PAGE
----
First, my apologies to B. Traven for my appropriating (and mutilating) the classic quote from his 1927 novel, “Treasure of the Sierra Madre”. However, the similarities of both treasure and derisive response regarding policy were begging to be put into context via that oft-quoted line. In this case, instead of gold dust from sands in the Sierra Madre, the treasure is oil in the Canadian “tar sands”. And the contemptuous retort? Instead of gold miners demanding to see identification from bandits pretending to be Federales, it’s the “oil miners” thumbing their noses at the political inaction revolving around the Keystone XL pipeline.
With all due respect to those who are desirous that heavy crude from Canada remain in the ground, it’s just not going to happen. If the hope was that killing the Keystone XL would attain that goal, then that hope will go unfulfilled. Without a doubt, Canadian heavy crude is coming out of the ground, and will make it to terminals by one method or another, and a variety of producers have simply said that if the Keystone XL doesn’t materialize, then expanding transport by rail would be a priority. TransCanada has already stated that it is evaluating rail terminals in Alberta and Oklahoma should the Keystone be further delayed or not approved, and now Exxon has flatly stated that it is already working to move up to 100,000 barrels per day of Canadian oil using a new rail terminal that should be up and running by 2015.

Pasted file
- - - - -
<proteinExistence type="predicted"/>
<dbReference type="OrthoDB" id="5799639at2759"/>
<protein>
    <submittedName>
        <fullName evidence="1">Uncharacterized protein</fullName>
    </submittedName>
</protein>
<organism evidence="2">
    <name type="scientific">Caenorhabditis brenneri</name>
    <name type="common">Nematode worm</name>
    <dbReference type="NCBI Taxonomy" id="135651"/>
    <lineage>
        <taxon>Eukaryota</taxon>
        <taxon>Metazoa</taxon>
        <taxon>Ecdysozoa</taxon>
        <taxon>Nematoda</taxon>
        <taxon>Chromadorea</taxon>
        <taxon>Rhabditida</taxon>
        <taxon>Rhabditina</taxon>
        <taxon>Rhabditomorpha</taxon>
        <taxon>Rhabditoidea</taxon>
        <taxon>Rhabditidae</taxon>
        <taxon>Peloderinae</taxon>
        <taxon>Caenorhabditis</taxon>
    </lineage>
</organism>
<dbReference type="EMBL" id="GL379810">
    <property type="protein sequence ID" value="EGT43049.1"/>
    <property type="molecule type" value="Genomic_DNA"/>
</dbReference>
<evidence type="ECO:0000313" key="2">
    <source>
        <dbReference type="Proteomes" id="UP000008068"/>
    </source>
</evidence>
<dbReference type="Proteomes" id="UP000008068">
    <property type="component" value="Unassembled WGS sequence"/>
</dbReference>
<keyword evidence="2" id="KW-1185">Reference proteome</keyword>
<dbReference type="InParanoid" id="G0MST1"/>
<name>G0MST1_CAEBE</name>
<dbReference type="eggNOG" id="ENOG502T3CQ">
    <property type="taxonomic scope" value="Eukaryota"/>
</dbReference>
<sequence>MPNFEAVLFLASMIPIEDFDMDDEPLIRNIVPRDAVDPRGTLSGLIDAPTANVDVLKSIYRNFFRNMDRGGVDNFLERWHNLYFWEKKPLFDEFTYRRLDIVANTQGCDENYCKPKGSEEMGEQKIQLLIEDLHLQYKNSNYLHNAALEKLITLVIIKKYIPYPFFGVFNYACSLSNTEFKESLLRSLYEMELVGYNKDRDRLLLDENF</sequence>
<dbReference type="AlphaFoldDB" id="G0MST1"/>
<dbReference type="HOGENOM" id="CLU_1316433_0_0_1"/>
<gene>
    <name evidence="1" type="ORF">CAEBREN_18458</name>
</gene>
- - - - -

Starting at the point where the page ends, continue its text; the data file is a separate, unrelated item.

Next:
With the seemingly growing number of transport rail accidents over the last year, it would seem that opponents of the Keystone XL may have made a critical error with their efforts to stop the pipeline, and exacerbated the problem by now pushing the inevitable crude onto a more risky transportation platform. However, perhaps faced with choosing the lesser of two evils (from an environmentalist’s point of view), the current administration will opt to “clear the rails” (pun intended) for the approval of the Keystone XL.
With the recent report from the State Department that the construction of the Keystone XL would likely not have any net adverse effect on the climate (along with the roughly 40,000+ direct and indirect jobs the project would create), the pressure is now on the administration to approve the project. At this point, it would seem that a variety of negative outcomes will impact the future should the pipeline be further delayed, or never approved. Aside from the potentially riskier method of transport by rail, and the loss of the potential jobs, another side effect is that significant amounts of heavy crude will be shipped to China, where global emissions will actually be higher due to less stringent refining regulations within Chinese refineries.
So, is the statement “We don’t need no stinkin’ pipelines!” really just a bluff from the producers? Perhaps, but it’s certainly one that carries serious implications for all parties involved if called. Over the next three months, roughly eight different federal agencies will now have an opportunity to weigh in following the State Department’s report.
For those Humphrey Bogart fans who have seen the 1948 movie adaptation of the Traven novel, you’ll remember that at the end of the story the bandits scatter the gold dust, thinking it was worthless sand, and then the real Federales capture and execute them. Perhaps there is a moral to that story after all.